Pilots

Items per page   10 | 25 | 50 | 100
26 to 50 of 262 results

Pilots:

Pilot Magazine | Mar 01, 2012

Stuart Powell's first job was as a part-time line boy at Goodall Field, just south of Danville, Kentucky, where he took flying lessons in the afternoons and would occasionally taxi a Piper J¿3 Cub around the field on the evenings when the manager left him to close. He got a little faster each night and would sometimes get airborne, chopping the throttle before the tires of the perky yellow Cub got too far above the grass.

Pilots:

Pilot Magazine | Feb 01, 2012

Stuart Powell's first job was as a part-time line boy at Goodall Field, just south of Danville, Kentucky, where he took flying lessons in the afternoons and would occasionally taxi a Piper J–3 Cub around the field on the evenings when the manager left him to close. He got a little faster each night and would sometimes get airborne, chopping the throttle before the tires of the perky yellow Cub got too far above the grass.

Topics Pilots

Pilots:

Pilot Magazine | Jan 01, 2012

More than 10 years ago, JJ Quinn wanted to expand the number of aircraft at the small general aviation airport in Culpeper, Virginia. His idea was like the Fields of Dreams movie--if he built hangars, the airplanes would come.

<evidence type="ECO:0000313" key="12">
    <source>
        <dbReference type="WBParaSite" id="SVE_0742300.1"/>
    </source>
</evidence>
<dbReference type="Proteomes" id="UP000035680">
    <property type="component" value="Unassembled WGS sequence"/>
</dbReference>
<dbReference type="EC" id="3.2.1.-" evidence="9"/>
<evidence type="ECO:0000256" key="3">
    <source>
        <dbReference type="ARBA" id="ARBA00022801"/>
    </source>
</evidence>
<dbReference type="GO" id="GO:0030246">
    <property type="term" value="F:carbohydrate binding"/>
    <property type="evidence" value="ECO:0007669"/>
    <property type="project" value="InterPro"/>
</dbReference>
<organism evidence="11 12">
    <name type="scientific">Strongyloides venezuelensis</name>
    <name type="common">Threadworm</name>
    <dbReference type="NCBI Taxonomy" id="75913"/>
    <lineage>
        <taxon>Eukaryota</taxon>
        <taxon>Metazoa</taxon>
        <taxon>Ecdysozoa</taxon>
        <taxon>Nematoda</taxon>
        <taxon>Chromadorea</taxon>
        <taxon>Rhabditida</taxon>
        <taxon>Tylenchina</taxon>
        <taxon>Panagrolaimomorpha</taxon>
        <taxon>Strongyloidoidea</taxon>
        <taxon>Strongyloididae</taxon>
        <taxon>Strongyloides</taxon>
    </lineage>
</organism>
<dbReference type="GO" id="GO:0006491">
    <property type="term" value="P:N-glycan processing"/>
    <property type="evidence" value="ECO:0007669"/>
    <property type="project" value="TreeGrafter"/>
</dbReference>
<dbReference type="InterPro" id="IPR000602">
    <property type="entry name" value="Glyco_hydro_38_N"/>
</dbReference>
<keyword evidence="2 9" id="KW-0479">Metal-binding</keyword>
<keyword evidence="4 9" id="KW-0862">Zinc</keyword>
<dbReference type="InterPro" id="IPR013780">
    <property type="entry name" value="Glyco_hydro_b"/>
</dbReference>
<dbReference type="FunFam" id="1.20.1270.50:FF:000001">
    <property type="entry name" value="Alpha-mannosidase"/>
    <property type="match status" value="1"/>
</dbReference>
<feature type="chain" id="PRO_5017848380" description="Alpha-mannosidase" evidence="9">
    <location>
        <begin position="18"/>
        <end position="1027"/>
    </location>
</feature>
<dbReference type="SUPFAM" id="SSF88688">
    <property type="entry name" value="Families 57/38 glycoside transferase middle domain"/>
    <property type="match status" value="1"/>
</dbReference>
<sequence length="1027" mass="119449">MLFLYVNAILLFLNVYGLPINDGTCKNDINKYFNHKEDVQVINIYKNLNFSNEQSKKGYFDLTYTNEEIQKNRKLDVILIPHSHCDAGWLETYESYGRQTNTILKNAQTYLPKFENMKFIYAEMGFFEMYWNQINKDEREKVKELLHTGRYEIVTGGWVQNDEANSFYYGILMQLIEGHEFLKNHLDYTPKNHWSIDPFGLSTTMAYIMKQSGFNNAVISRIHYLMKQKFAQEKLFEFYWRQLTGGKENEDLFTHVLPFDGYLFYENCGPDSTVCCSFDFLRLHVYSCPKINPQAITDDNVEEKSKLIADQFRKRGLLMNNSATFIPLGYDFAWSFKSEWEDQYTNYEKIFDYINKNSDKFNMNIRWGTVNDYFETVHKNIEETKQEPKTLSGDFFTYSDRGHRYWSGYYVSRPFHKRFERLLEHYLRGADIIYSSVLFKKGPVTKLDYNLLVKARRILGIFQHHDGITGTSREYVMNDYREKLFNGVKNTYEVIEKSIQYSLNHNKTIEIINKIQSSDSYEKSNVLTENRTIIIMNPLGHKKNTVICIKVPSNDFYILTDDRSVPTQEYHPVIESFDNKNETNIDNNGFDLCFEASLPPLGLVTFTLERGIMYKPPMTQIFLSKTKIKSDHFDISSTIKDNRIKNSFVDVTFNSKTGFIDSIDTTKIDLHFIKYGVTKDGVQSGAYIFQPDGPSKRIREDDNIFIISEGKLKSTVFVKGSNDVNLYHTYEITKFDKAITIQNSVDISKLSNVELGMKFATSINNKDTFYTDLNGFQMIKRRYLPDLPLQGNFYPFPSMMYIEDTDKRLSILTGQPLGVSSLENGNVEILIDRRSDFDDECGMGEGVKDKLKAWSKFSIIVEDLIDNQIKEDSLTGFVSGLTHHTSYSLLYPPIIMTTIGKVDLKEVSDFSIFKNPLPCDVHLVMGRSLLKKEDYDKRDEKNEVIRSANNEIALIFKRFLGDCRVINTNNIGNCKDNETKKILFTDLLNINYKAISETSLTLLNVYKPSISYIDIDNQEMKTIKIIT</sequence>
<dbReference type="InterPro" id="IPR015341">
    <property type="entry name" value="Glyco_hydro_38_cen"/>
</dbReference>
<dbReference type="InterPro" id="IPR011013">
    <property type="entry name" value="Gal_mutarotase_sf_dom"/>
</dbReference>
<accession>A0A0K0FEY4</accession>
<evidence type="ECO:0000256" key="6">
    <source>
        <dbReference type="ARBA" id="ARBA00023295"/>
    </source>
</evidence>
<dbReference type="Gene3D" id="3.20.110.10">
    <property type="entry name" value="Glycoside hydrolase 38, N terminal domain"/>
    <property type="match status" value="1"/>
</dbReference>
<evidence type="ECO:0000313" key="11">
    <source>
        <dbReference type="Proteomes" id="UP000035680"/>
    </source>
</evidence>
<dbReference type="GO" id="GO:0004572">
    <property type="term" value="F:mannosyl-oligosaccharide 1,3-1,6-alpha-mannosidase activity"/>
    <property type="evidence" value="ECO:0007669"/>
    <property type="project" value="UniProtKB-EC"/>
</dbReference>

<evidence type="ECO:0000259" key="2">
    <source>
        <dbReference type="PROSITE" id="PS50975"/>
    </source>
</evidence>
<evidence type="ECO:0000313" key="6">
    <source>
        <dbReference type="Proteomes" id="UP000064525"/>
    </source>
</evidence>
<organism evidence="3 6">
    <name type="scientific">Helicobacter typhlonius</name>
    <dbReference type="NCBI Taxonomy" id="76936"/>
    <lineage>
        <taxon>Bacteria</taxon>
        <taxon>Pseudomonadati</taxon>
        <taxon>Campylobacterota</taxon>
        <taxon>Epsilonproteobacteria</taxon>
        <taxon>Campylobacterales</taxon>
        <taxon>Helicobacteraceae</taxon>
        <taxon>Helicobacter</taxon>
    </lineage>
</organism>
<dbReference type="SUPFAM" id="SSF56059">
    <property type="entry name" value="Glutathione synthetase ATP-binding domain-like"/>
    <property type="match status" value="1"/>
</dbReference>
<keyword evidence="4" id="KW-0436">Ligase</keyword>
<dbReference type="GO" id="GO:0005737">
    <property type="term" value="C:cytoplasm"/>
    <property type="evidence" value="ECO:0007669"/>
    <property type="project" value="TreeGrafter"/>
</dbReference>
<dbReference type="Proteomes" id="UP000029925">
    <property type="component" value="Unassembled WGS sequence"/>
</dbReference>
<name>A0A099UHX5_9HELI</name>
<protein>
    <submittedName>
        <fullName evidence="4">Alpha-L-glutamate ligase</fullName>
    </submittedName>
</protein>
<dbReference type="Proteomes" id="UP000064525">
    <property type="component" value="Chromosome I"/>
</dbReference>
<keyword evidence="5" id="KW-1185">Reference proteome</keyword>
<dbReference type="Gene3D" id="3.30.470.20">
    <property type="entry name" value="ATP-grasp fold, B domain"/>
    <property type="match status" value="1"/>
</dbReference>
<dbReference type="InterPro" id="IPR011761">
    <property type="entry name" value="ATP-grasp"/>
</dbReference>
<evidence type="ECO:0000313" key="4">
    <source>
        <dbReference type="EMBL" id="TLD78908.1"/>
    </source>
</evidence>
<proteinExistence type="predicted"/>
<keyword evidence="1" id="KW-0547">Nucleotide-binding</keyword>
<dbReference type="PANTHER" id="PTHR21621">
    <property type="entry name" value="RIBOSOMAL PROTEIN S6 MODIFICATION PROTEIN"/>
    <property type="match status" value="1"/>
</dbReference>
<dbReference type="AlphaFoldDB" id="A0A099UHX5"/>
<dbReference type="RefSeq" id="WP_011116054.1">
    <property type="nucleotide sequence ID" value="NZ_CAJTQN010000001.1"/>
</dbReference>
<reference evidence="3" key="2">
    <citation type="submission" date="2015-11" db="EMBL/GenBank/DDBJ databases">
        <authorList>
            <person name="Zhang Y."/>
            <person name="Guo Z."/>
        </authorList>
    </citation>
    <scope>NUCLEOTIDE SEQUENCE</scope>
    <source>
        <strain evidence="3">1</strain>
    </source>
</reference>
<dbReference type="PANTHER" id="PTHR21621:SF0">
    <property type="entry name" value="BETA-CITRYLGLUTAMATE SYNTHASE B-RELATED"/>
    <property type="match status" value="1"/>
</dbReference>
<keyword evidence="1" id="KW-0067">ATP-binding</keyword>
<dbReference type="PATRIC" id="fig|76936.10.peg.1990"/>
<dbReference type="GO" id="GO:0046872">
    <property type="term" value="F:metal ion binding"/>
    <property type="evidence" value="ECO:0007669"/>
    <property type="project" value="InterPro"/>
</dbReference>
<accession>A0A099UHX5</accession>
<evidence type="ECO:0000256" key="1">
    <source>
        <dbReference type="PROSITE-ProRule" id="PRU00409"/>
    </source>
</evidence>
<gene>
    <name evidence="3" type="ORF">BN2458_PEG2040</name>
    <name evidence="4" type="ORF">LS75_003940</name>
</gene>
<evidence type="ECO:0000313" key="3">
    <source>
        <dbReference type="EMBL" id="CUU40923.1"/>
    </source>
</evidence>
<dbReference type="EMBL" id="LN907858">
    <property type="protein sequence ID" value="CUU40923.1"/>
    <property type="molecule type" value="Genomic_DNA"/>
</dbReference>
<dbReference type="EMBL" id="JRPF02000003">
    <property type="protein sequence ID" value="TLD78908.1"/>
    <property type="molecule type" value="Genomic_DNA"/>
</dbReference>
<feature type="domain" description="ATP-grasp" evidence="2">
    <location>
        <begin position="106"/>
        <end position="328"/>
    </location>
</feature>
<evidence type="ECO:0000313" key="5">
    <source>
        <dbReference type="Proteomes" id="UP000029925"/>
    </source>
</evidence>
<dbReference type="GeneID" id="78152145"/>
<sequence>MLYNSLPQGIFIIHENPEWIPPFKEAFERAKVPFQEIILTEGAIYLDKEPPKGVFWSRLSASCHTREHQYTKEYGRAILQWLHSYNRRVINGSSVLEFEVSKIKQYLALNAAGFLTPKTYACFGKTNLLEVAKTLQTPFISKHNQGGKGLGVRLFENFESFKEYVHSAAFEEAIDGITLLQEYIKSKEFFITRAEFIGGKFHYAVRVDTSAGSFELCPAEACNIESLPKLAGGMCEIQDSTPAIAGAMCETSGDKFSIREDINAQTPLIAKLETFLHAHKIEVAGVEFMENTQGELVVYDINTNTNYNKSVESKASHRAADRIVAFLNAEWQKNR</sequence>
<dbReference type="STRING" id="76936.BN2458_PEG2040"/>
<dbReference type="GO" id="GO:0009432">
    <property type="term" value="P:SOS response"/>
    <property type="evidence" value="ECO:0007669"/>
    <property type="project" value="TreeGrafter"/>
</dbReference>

Pilots:

Pilot Magazine | Dec 01, 2011

"Every little boy goes through a phase where he likes trucks, dinosaurs, airplanes, and then trains. My airplane phase has been running strong for about 22 years."

Topics Pilots

Happy in Hartford

Pilot Magazine | Nov 01, 2011

A little rain couldn't dampen the spirits of the more than 7,000 pilots and their families who descended on the historic city of Hartford, Connecticut, for the 2011 AOPA Aviation Summit. From the exhibit hall in the beautiful Connecticut Convention Center, the aircraft on display at Airportfest at Hartford-Brainard Airport, and the grand party at the New England Air Museum, the opportunities to share the passion for aviation were many.

Pilots:

Pilot Magazine | Nov 01, 2011

Less than 72 hours after the earthquake struck Haiti in January 2010, Cameron King was unloading a Piper Aztec on the ramp at the airport in Port-au-Prince. In the near chaos of the first days, only a few people took notice of King, who looks more like a teenager than a young woman of 23 years.

Pilots:

Pilot Magazine | Oct 01, 2011

From his first ride in a Piper Cub at 10 years old to his airshow act in a Taylorcraft at 75 years young, Frank Donnelly has been there, done that, and is about to do the next challenging thing in aviation. Donnelly, a retired psychology professor—called “Dr.

Swamp Pirates

Pilot Magazine | Oct 01, 2011

The Sikorsky X2 team is honored for speeding

Pilots:

Pilot Magazine | Sep 01, 2011